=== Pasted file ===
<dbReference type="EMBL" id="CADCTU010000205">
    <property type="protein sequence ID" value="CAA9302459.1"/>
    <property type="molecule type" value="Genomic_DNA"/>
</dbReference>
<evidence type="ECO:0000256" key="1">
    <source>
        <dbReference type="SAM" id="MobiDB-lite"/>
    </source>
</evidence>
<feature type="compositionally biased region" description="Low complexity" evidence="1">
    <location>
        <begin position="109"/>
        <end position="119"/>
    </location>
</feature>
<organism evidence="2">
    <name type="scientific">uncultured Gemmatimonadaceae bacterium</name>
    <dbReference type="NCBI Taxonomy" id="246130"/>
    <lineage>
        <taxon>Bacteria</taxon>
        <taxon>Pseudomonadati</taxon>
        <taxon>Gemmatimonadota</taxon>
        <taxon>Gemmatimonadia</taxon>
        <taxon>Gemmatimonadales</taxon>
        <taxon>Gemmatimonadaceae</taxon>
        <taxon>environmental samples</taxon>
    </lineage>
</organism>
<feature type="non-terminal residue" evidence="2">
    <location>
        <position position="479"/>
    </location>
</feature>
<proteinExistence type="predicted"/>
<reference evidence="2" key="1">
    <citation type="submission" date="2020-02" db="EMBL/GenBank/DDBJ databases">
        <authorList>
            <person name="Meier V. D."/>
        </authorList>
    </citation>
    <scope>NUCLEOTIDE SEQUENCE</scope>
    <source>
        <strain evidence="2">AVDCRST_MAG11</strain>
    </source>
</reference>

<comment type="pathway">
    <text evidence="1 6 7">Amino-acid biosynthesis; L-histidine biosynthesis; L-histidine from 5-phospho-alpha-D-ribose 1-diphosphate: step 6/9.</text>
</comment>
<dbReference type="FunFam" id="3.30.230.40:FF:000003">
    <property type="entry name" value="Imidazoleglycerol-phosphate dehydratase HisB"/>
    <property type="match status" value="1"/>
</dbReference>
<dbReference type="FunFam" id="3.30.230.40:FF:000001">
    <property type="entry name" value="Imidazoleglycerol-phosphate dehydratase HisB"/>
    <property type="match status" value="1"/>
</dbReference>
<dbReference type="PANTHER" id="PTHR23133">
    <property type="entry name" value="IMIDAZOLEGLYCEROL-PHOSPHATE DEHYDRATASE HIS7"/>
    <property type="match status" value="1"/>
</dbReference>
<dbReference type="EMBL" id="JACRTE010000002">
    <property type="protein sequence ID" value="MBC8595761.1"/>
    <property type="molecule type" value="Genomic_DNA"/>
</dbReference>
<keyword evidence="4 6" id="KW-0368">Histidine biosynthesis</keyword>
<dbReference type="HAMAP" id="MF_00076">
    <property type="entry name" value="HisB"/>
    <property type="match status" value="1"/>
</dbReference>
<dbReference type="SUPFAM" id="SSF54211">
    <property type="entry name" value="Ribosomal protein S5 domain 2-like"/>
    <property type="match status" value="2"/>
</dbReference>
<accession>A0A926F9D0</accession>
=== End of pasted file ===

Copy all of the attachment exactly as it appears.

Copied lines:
<dbReference type="EMBL" id="CADCTU010000205">
    <property type="protein sequence ID" value="CAA9302459.1"/>
    <property type="molecule type" value="Genomic_DNA"/>
</dbReference>
<evidence type="ECO:0000256" key="1">
    <source>
        <dbReference type="SAM" id="MobiDB-lite"/>
    </source>
</evidence>
<feature type="compositionally biased region" description="Low complexity" evidence="1">
    <location>
        <begin position="109"/>
        <end position="119"/>
    </location>
</feature>
<organism evidence="2">
    <name type="scientific">uncultured Gemmatimonadaceae bacterium</name>
    <dbReference type="NCBI Taxonomy" id="246130"/>
    <lineage>
        <taxon>Bacteria</taxon>
        <taxon>Pseudomonadati</taxon>
        <taxon>Gemmatimonadota</taxon>
        <taxon>Gemmatimonadia</taxon>
        <taxon>Gemmatimonadales</taxon>
        <taxon>Gemmatimonadaceae</taxon>
        <taxon>environmental samples</taxon>
    </lineage>
</organism>
<feature type="non-terminal residue" evidence="2">
    <location>
        <position position="479"/>
    </location>
</feature>
<proteinExistence type="predicted"/>
<reference evidence="2" key="1">
    <citation type="submission" date="2020-02" db="EMBL/GenBank/DDBJ databases">
        <authorList>
            <person name="Meier V. D."/>
        </authorList>
    </citation>
    <scope>NUCLEOTIDE SEQUENCE</scope>
    <source>
        <strain evidence="2">AVDCRST_MAG11</strain>
    </source>
</reference>

<comment type="pathway">
    <text evidence="1 6 7">Amino-acid biosynthesis; L-histidine biosynthesis; L-histidine from 5-phospho-alpha-D-ribose 1-diphosphate: step 6/9.</text>
</comment>
<dbReference type="FunFam" id="3.30.230.40:FF:000003">
    <property type="entry name" value="Imidazoleglycerol-phosphate dehydratase HisB"/>
    <property type="match status" value="1"/>
</dbReference>
<dbReference type="FunFam" id="3.30.230.40:FF:000001">
    <property type="entry name" value="Imidazoleglycerol-phosphate dehydratase HisB"/>
    <property type="match status" value="1"/>
</dbReference>
<dbReference type="PANTHER" id="PTHR23133">
    <property type="entry name" value="IMIDAZOLEGLYCEROL-PHOSPHATE DEHYDRATASE HIS7"/>
    <property type="match status" value="1"/>
</dbReference>
<dbReference type="EMBL" id="JACRTE010000002">
    <property type="protein sequence ID" value="MBC8595761.1"/>
    <property type="molecule type" value="Genomic_DNA"/>
</dbReference>
<keyword evidence="4 6" id="KW-0368">Histidine biosynthesis</keyword>
<dbReference type="HAMAP" id="MF_00076">
    <property type="entry name" value="HisB"/>
    <property type="match status" value="1"/>
</dbReference>
<dbReference type="SUPFAM" id="SSF54211">
    <property type="entry name" value="Ribosomal protein S5 domain 2-like"/>
    <property type="match status" value="2"/>
</dbReference>
<accession>A0A926F9D0</accession>